• Problem Sensitivity — The ability to tell when something is wrong or is likely to go wrong. It does not involve solving the problem, only recognizing there is a problem.
  • Stamina — The ability to exert yourself physically over long periods of time without getting winded or out of breath.
  • Depth Perception — The ability to judge which of several objects is closer or farther away from you, or to judge the distance between you and an object.
  • Far Vision — The ability to see details at a distance.
  • Finger Dexterity — The ability to make precisely coordinated movements of the fingers of one or both hands to grasp, manipulate, or assemble very small objects.
  • Speed of Limb Movement — The ability to quickly move the arms and legs.
  • Dynamic Strength — The ability to exert muscle force repeatedly or continuously over time. This involves muscular endurance and resistance to muscle fatigue.
  • Gross Body Coordination — The ability to coordinate the movement of your arms, legs, and torso together when the whole body is in motion.
  • Inductive Reasoning — The ability to combine pieces of information to form general rules or conclusions (includes finding a relationship among seemingly unrelated events).
  • Selective Attention — The ability to concentrate on a task over a period of time without being distracted.
  • Speech Clarity — The ability to speak clearly so others can understand you.
  • Speech Recognition — The ability to identify and understand the speech of another person.
  • Static Strength — The ability to exert maximum muscle force to lift, push, pull, or carry objects.

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Work Activities

  • Making Decisions and Solving Problems — Analyzing information and evaluating results to choose the best solution and solve problems.
  • Inspecting Equipment, Structures, or Material — Inspecting equipment, structures, or materials to identify the cause of errors or other problems or defects.
  • Operating Vehicles, Mechanized Devices, or Equipment — Running, maneuvering, navigating, or driving vehicles or mechanized equipment, such as forklifts, passenger vehicles, aircraft, or water craft.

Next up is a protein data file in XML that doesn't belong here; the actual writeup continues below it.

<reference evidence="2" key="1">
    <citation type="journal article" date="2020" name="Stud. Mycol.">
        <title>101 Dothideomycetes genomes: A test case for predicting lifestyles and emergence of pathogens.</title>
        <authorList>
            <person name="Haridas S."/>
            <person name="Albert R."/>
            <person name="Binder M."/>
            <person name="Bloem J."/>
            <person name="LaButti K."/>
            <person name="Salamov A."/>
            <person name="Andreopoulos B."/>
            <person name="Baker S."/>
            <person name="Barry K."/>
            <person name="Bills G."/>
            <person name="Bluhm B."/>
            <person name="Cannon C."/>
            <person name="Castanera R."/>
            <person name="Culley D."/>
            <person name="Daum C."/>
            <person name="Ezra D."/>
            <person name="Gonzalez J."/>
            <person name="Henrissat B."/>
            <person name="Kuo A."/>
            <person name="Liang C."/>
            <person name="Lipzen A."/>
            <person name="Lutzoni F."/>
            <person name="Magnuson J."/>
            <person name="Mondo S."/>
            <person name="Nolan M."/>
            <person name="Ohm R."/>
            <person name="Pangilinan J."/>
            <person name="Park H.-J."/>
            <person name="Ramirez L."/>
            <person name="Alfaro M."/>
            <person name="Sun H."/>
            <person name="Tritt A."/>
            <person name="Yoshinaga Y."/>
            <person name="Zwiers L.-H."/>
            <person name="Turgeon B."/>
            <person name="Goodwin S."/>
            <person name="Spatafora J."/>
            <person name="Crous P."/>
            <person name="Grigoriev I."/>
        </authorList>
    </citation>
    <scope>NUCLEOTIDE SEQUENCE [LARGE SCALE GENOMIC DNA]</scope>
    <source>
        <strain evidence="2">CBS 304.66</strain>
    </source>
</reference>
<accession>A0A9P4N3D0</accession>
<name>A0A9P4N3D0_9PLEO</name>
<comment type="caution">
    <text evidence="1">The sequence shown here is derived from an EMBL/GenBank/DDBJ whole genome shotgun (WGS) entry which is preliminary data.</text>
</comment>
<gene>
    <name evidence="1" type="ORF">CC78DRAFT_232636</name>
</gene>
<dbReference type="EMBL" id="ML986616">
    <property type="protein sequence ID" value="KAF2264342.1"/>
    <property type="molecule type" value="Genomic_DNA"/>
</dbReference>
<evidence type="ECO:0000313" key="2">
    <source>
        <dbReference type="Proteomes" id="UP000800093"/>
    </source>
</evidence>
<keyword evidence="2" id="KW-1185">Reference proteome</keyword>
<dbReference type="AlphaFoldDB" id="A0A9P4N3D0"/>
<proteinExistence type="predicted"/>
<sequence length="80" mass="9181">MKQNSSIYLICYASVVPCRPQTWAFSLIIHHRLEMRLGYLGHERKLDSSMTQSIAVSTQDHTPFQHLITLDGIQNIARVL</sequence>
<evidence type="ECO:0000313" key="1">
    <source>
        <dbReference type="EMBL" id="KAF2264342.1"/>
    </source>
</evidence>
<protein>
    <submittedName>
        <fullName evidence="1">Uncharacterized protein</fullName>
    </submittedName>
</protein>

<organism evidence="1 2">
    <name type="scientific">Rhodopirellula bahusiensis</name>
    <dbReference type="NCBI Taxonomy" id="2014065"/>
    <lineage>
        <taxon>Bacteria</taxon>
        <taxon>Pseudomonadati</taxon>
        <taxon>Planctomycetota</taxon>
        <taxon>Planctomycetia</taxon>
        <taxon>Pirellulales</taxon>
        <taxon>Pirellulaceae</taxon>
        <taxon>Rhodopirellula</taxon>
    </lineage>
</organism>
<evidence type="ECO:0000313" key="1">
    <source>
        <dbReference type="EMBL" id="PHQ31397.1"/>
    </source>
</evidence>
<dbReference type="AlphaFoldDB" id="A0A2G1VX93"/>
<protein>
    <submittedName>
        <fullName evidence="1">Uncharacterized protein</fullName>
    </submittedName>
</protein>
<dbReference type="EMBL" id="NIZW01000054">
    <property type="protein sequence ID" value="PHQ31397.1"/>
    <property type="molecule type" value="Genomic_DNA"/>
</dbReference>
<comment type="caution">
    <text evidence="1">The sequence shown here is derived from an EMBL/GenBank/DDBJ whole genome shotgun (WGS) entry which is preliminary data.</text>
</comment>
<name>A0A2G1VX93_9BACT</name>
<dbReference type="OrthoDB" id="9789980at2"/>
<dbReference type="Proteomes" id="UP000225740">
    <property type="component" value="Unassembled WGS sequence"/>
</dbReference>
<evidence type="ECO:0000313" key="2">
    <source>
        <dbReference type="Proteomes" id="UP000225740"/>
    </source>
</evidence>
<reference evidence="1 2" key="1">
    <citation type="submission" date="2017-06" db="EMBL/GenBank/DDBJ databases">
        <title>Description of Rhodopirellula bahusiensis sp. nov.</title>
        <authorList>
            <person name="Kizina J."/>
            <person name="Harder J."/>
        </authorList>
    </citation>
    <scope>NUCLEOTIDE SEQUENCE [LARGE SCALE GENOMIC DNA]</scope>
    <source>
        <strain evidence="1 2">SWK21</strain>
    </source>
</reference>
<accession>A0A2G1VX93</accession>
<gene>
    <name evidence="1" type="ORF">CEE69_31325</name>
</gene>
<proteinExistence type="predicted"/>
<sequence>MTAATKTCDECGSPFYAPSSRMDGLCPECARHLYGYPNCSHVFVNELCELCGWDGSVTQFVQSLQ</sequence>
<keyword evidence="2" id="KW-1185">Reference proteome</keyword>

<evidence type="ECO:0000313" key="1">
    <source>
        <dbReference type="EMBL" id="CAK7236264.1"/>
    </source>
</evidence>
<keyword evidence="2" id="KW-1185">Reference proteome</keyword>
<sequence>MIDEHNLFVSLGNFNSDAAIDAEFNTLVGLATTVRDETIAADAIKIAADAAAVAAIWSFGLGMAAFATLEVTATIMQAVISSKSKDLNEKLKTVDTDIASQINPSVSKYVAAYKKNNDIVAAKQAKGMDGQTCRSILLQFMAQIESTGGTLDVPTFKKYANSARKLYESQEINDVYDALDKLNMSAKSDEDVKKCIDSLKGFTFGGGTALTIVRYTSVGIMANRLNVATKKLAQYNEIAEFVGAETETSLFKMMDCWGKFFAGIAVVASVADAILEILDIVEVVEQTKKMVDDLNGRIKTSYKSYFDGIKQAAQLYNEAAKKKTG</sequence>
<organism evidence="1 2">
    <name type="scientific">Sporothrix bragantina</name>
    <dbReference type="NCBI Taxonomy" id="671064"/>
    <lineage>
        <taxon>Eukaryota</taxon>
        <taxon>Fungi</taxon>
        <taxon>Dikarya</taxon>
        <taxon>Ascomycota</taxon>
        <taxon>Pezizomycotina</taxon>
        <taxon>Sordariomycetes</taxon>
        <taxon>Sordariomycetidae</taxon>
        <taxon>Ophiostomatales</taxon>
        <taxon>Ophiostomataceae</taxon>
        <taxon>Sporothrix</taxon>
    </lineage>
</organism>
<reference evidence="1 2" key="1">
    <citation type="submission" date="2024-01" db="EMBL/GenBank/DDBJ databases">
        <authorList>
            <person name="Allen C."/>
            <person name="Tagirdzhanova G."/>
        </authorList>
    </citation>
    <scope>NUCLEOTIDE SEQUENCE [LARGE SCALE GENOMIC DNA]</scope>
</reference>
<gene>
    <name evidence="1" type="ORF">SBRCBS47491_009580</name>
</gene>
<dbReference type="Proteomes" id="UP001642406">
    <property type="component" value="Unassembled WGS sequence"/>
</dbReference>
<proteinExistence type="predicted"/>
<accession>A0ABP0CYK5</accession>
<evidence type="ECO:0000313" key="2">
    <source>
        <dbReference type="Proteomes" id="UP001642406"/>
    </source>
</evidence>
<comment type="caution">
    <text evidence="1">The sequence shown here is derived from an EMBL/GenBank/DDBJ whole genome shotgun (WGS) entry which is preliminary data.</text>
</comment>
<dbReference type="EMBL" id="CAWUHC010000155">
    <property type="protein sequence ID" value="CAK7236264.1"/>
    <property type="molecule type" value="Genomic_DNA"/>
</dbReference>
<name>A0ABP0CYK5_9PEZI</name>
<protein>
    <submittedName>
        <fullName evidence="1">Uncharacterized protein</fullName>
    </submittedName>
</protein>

• Performing General Physical Activities — Performing physical activities that require considerable use of your arms and legs and moving your whole body, such as climbing, lifting, balancing, walking, stooping, and handling of materials.
  • Estimating the Quantifiable Characteristics of Products, Events, or Information — Estimating sizes, distances, and quantities; or determining time, costs, resources, or materials needed to perform a work activity.
  • Identifying Objects, Actions, and Events — Identifying information by categorizing, estimating, recognizing differences or similarities, and detecting changes in circumstances or events.
  • Controlling Machines and Processes — Using either control mechanisms or direct physical activity to operate machines or processes (not including computers or vehicles).
  • Judging the Qualities of Things, Services, or People — Assessing the value, importance, or quality of things or people.
  • Getting Information — Observing, receiving, and otherwise obtaining information from all relevant sources.
  • Communicating with Supervisors, Peers, or Subordinates — Providing information to supervisors, co-workers, and subordinates by telephone, in written form, e-mail, or in person.
  • Updating and Using Relevant Knowledge — Keeping up-to-date technically and applying new knowledge to your job.
  • Evaluating Information to Determine Compliance with Standards — Using relevant information and individual judgment to determine whether events or processes comply with laws, regulations, or standards.